Entrances off Wildcat Canyon Road and Grizzly Peak Boulevard,
Shasta Rd, Berkeley, CA (Directions)
Intersection of Wildcat Canyon Road and South Park Drive. Side entrance at Anza View Road
Toll Free: 888-EBPARKS (888-327-2757), option 3, extension 4507
October - May
8:30am - 5pm
June - Sept.
8:30am - 5:30pm
Closed New Year's Day, Thanksgiving, and Christmas.
Parking: No fee
Dogs: Dogs are not allowed
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The Regional Parks Botanic Garden was founded on January 1, 1940. Situated in Tilden Regional Park's beautiful Wildcat Canyon in the heart of the north Berkeley Hills, the garden is devoted to the collection, growth, display, and preservation of the native plants of California. The state is a vast region of many floral areas, such as seacoast bluffs and coastal mountains, interior valleys, arid foothills, alpine zones, and two kinds of desert. California embraces nearly 160,000 square miles - imagine 160,000 square miles of California set in a garden that can be walked in a day.
The public is welcome in this garden, which is open between the hours of 8:30am and 5pm from October 1 to May 31, and 8:30am and 5:30pm from June 1 to September 30. The garden is closed New Year's Day, Thanksgiving, and Christmas. All specimens are landscaped into a delightful setting, offering many enjoyable days of exploration, relaxation, and contemplation. To the student, the Botanic Garden offers the premier Northern California venue in which to study the state's native plants without wandering far from home or dorm. Indoors, in the Visitor Center, lectures and slide shows are scheduled on most Saturdays from November through February, and an exhibit pertaining to the native flora is usually to be found in the auditorium.
Notable among the many specimens that have been brought in from all corners of the state are representatives of nearly all the state's conifers and oaks, and probably the most complete collections of California manzanitas to be found anywhere. There are also extensive collections of California native bunchgrasses, bulbs, aquatic plants, and representatives of about 300 taxa that are classified in the California Native Plant Society's landmark study, "Inventory of Rare and Endangered Vascular Plants of California."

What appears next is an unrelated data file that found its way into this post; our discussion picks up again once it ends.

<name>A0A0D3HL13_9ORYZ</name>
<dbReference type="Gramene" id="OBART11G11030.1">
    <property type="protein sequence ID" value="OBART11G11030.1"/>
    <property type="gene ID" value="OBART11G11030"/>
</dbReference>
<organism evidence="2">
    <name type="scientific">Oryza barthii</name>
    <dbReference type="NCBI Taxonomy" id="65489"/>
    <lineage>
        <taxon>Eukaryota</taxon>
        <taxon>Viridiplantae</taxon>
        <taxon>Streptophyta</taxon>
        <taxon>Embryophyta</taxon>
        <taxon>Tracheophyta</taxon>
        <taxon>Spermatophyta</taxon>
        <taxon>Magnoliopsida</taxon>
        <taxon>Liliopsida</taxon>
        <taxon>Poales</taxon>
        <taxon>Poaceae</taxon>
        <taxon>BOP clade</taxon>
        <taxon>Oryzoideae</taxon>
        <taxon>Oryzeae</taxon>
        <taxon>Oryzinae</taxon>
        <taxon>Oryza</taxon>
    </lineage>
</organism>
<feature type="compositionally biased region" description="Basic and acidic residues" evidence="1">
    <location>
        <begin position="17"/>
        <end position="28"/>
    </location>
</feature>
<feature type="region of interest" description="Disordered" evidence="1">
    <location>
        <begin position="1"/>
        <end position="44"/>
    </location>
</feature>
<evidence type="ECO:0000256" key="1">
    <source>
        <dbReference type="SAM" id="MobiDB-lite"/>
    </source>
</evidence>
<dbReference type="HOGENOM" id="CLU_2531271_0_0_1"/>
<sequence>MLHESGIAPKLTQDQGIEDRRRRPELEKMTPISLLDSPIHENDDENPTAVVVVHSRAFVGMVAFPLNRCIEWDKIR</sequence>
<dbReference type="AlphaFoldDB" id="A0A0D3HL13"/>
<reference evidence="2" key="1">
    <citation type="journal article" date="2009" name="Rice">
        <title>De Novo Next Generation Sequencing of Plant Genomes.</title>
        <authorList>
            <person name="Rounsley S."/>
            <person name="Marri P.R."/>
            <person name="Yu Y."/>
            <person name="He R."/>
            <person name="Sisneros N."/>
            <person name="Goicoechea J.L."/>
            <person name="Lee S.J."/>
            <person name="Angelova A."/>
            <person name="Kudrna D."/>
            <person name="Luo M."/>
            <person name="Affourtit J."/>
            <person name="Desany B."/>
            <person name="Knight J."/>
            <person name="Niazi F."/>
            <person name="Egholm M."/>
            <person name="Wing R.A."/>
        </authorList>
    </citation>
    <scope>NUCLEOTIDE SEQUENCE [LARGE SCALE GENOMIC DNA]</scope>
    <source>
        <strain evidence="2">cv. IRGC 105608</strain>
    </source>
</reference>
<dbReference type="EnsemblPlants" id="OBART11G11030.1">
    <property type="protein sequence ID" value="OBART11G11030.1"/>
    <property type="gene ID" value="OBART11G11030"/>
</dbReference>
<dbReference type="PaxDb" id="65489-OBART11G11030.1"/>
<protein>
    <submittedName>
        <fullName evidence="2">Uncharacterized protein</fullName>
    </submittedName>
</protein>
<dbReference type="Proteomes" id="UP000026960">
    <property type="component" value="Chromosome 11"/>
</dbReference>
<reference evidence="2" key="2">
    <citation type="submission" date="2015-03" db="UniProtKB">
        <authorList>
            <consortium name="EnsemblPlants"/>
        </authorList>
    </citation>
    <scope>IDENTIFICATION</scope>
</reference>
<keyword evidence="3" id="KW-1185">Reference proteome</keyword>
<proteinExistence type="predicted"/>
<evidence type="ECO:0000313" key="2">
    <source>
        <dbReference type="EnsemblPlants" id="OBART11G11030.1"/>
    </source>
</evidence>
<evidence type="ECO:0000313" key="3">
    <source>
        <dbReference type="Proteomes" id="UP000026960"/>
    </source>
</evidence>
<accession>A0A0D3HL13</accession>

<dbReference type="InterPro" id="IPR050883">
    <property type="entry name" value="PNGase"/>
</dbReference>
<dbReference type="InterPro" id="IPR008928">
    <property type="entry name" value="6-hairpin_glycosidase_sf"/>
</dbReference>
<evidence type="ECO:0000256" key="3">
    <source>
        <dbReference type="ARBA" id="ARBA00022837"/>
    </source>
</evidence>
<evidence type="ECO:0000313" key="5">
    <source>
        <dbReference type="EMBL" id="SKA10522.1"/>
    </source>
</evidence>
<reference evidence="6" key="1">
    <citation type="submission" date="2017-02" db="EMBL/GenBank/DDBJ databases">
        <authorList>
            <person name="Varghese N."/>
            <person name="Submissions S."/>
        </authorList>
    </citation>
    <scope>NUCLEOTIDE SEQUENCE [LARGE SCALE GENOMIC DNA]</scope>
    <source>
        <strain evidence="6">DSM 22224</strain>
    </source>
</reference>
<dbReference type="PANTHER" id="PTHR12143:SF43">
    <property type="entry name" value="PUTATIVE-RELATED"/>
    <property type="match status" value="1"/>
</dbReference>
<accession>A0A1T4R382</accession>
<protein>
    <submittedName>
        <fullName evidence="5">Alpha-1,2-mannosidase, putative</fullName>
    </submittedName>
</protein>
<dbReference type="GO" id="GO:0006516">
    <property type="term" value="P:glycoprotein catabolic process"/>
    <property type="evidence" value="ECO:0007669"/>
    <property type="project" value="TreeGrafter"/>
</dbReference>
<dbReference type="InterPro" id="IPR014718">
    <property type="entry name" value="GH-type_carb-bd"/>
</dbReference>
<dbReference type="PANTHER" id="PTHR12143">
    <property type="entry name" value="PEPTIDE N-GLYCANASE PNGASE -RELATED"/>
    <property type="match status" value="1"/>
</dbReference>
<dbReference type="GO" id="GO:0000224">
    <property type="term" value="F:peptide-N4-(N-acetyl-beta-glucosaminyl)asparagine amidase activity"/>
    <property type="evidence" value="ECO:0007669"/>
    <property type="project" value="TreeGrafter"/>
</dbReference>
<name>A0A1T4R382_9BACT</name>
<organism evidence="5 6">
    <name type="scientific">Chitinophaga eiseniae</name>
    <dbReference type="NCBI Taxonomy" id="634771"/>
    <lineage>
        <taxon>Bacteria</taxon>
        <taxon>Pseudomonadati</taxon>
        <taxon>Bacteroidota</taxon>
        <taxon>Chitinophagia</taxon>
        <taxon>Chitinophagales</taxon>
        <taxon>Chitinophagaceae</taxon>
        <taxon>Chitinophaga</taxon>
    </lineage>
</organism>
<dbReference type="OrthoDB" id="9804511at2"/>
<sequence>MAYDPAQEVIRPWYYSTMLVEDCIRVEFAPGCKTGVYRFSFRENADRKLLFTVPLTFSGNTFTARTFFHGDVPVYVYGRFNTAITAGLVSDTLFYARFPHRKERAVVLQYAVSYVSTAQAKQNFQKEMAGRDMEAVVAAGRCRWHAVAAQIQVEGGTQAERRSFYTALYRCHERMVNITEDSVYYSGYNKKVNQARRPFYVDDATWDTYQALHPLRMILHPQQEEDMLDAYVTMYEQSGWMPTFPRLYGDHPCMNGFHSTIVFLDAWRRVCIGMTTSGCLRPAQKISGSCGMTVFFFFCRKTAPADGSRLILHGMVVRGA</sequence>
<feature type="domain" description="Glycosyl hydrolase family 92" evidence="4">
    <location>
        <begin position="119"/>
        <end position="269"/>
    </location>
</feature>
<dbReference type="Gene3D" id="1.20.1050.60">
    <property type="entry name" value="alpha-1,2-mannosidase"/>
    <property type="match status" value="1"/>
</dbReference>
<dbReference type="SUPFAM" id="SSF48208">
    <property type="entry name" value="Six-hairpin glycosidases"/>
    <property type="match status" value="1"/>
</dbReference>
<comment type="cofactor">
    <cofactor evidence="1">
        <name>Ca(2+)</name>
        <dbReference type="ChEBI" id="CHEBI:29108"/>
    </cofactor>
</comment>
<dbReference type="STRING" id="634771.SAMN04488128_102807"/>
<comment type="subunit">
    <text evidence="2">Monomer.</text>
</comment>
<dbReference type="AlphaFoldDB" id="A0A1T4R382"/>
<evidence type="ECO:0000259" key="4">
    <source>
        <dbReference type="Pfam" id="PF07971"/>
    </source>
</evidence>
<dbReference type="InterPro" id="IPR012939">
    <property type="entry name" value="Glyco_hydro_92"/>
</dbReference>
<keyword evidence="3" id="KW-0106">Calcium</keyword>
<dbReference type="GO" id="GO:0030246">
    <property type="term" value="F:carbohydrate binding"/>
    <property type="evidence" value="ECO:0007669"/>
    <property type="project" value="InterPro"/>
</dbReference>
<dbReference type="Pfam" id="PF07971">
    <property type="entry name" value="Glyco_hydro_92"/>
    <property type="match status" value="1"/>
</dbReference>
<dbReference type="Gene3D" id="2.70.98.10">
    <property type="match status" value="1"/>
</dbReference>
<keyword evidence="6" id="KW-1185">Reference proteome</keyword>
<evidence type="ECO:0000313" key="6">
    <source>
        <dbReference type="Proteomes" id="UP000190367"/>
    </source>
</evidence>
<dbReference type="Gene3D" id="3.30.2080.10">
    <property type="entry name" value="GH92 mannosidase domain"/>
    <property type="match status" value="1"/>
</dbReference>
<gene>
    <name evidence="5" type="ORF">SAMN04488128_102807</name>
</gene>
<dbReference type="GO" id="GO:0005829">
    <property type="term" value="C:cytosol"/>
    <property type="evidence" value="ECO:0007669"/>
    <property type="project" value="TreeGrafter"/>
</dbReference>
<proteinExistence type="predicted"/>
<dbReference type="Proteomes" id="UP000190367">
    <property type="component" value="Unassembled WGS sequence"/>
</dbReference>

For the sake of clarity of display, the majority of the garden is divided into ten geographically-based sections. The sections are: Southern California (plants designated by sand-colored labels), Shasta-Klamath (green labels), Valley-Foothill (yellow labels), Santa Lucia (orange labels), Channel Islands (black labels), Sierran (blue labels), Redwood (red labels), Sea Bluff (brown labels), Pacific Rain Forest (green labels), and Franciscan (yellow labels). The Canyon (brown labels) section at the northernmost part of the garden, is not geographically based. Here, the plants are grouped according to their individual horticultural requirements.
There are also three subsections: aquatic plants, coastal dune plants, and the Antioch Dunes of Contra Costa County.